1.Monsanto sued small famers to protect seed patents, report says
2.New Report Exposes Devastating Impact of Monsanto Practices on U.S. Farmers
NOTE: For the full report: http://www.centerforfoodsafety.org/wp-content/uploads/2013/02/Seed-Giants_final.pdf
1.Monsanto sued small famers to protect seed patents, report says
Paul Harris in New York
The Guardian, 12 February 2013
*Agricultural giant has won more than $23m from its targets, but one case is being heard at Supreme Court this month
The agricultural giant Monsanto has sued hundreds of small farmers in the United States in recent years in attempts to protect its patent rights on genetically engineered seeds that it produces and sells, a new report said on Tuesday.
The study, produced jointly by the Center for Food Safety and the Save Our Seeds campaigning groups, has outlined what it says is a concerted effort by the multinational to dominate the seeds industry in the US and prevent farmers from replanting crops they have produced from Monsanto seeds.
In its report, called Seed Giants vs US Farmers, the CFS said it had tracked numerous law suits that Monsanto had brought against farmers and found some 142 patent infringement suits against 410 farmers and 56 small businesses in more than 27 states. In total the firm has won more than $23m from its targets, the report said.
However, one of those suits, against Indiana soybean farmer Vernon Hugh Bowman, is a potentially landmark patent case that could have wide implications for genetic engineering and who controls patents on living organisms. The CFS and SOS are both supporting Bowman in the case, which will be heard in the Supreme Court later this month.
"Corporations did not create seeds and many are challenging the existing patent system that allows private companies to assert ownership over a resource that is vital to survival and that historically has been in the public domain," said Debbie Barker, an expert with SOS and one of the report's co-authors. Another co-author, CFS legal expert George Kimbrell, said victory in the Bowman case could help shift that balance of power back to farmers. "The great weight of history and the law is on the side of Mr Bowman and farmers in general," he said.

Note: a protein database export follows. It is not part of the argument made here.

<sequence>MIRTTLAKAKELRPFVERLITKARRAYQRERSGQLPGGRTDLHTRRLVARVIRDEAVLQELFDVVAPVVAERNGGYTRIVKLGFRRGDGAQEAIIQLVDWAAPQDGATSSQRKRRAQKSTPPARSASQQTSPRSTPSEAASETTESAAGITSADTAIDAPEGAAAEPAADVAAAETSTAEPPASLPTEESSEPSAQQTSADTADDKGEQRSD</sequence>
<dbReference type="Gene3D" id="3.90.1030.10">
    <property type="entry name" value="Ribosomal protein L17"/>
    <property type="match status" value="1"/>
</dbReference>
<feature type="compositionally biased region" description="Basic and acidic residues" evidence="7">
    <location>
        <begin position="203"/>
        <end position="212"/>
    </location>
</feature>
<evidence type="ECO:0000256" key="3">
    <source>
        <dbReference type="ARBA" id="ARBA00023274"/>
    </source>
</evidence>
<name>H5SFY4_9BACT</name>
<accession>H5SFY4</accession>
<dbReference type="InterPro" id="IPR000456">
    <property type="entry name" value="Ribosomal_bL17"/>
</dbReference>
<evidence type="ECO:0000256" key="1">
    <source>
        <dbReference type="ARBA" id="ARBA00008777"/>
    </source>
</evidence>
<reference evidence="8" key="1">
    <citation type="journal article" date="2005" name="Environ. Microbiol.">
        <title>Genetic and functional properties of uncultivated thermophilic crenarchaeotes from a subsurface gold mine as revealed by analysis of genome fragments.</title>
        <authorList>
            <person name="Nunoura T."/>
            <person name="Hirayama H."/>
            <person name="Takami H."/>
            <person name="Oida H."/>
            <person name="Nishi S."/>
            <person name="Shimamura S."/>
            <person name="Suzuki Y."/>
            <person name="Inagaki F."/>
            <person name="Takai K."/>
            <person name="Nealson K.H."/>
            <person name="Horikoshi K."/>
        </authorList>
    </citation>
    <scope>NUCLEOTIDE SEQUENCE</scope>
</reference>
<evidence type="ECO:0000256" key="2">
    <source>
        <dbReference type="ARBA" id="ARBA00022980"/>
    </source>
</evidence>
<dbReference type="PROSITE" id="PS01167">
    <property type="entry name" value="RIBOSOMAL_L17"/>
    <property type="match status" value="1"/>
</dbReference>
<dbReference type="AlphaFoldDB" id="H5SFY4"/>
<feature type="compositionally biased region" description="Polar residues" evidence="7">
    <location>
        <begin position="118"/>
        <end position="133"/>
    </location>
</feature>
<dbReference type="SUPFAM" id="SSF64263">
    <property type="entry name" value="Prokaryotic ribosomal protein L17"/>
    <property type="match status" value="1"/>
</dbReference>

The report also revealed the dominance that large firms and their genetically altered crops have in the US and global market. It found that 53% of the world's commercial seed market is controlled by just three firms – Monsanto, DuPont and Syngenta.
Meanwhile genetically-altered commodity crops – and thus the influence of patent protection – have spread to become overwhelmingly dominant. In the US some 93% of soybeans and 86% of corn crops come from such seeds.
The Bowman case has come about after the 75-year-old farmer bought soybeans from a grain elevator near his farm in Indiana and used them to plant a late-season second crop. He then used some of the resulting seeds to replant such crops in subsequent years. Because he bought them from a third party which put no restrictions on their use, Bowman has argued he is legally able to plant and replant them and that Monsanto's patent on the seeds' genes does not apply.
Monsanto, which has won its case against Bowman in lower courts, vociferously disagrees. It argues that it needs its patents in order to protect its business interests and provide a motivation for spending millions of dollars on research and development of hardier, disease-resistant seeds that can boost food yields.
On a website set up to put forward its point of view on the Bowman case, the company argues that if the supreme court rules against it, vast swathes of research and patent-reliant industries will be under threat. Strong patent protection that covers genetic innovations, and is passed on in subsequent generations of crops, is vital to preserving the motivation for developing new agricultural products, the firm insists.
"If Bowman prevails, however, this field of research could be altered severely, as would many others in medicine, biofuels, and environmental science, as easily replicable technologies would no longer enjoy any meaningful protection under the patent laws," the firm said in a statement.